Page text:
For a few days now, I have been feeling as though my hospital stay is coming to a close. I am undergoing much fewer procedures, and tests. On top of that, all of the staff that is caring for me seem as if they are on autopilot, and going through the motions. The somber mood of all my visitors is puzzling, too.
All afternoon, my friends, family, and acquaintances have been stopping by my hospital room to wish me well. I am beginning to think that the coincidental gathering is occurring because I have no tests to undergo, and the doctors, and nurses have run out of reasons to poke me with needles. Whether the syringes are for dosages of medicine, or drawing blood for testing, I am running out of veins.
I am reaching my breaking point when one of the nurses fills me in, and tells me that there is nothing more they can do, and I will leaving the hospital. The rest of my afternoon, and evening, I am preparing to go home. I am finally leaving the hospital, after what seems like six months. However, I am not returning to my home where I nearly passed away, but heading to my mother's house in Beaufort, South Carolina.
I have absolutely no money left, and no possible way to earn anything. I am still unable to lift myself into an upright position, and need assistance for the smallest tasks, including lifting my cup, and taking a drink of water. I am ecstatic to be leaving the hospital, nonetheless, and I want to call my mother to tell her the news. Unfortunately, I have not seen my phone since before I fell into the coma, and I do not remember my mother's phone number.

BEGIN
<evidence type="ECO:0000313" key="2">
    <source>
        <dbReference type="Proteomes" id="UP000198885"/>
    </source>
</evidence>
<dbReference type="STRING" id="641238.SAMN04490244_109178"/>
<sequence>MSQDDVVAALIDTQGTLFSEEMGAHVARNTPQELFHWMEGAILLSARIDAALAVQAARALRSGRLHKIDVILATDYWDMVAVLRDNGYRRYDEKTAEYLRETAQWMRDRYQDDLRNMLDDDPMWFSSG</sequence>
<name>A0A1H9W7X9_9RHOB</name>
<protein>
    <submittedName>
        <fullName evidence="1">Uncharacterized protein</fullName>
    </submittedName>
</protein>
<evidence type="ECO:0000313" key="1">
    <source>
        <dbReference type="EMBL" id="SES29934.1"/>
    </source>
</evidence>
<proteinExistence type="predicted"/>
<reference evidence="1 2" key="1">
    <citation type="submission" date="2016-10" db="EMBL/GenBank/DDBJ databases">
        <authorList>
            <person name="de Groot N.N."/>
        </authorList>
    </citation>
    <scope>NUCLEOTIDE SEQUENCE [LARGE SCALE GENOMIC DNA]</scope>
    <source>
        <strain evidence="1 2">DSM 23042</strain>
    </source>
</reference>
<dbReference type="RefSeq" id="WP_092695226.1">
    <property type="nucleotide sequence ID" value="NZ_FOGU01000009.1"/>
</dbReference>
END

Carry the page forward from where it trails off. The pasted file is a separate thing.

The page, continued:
Meanwhile, every nurse, or doctor that enters my room is always a different person. It is not outside the realm of possibility that I do not remember their faces when they leave for more than a few seconds. My body is a block of ice, and my blankets are balled up by me feet. My mind says everything, but I cannot vocalize anything comprehensible. I need my blankets, I want my phone, I am thirsty, and I am unable to stick two words of English together, much less an entire sentence.
Right on time, a couple of my close friends arrive, and there is a girl with them that I recognize, but I cannot place her name. I am sure she and I have hung out on several occasions, but I am completely discombobulated. When she comes closer, I discover she is wearing blonde hair, and I have only known her as a brunette. Her name is Caroline, and she wants to help me.
She can tell that I am cold, and she helps me pull my blankets up over my torso. I am unable to reach them on my own, as I have little of my abdominal strength left. After situating the covers, I desperately attempt to let on that I want to contact my Mom. After much back and forth, I manage to tell Caroline enough for her to understand that I would like to borrow her phone. On the other hand, it is a struggle to point out to Caroline that my mom's cell number is on the dry-erase board behind her.
After we cross that hurdle, I am unsuccessful at attempting to dial mom's number, and refuse to let Caroline dial it for me. In my mind, I am perfectly fine, and I don't need anyone's help. No one understands me, so I don't need them. In spite of that, I relinquish control of the phone, and Caroline connects me with my mother.
Our conversation confirms I am leaving this evening, to stay under my mother's roof, and in her much needed care. I feel just like I am a child again, and just about as needy.
I want my Mommy.
Photo: Into Sunset
By: Donnie Wayne Todd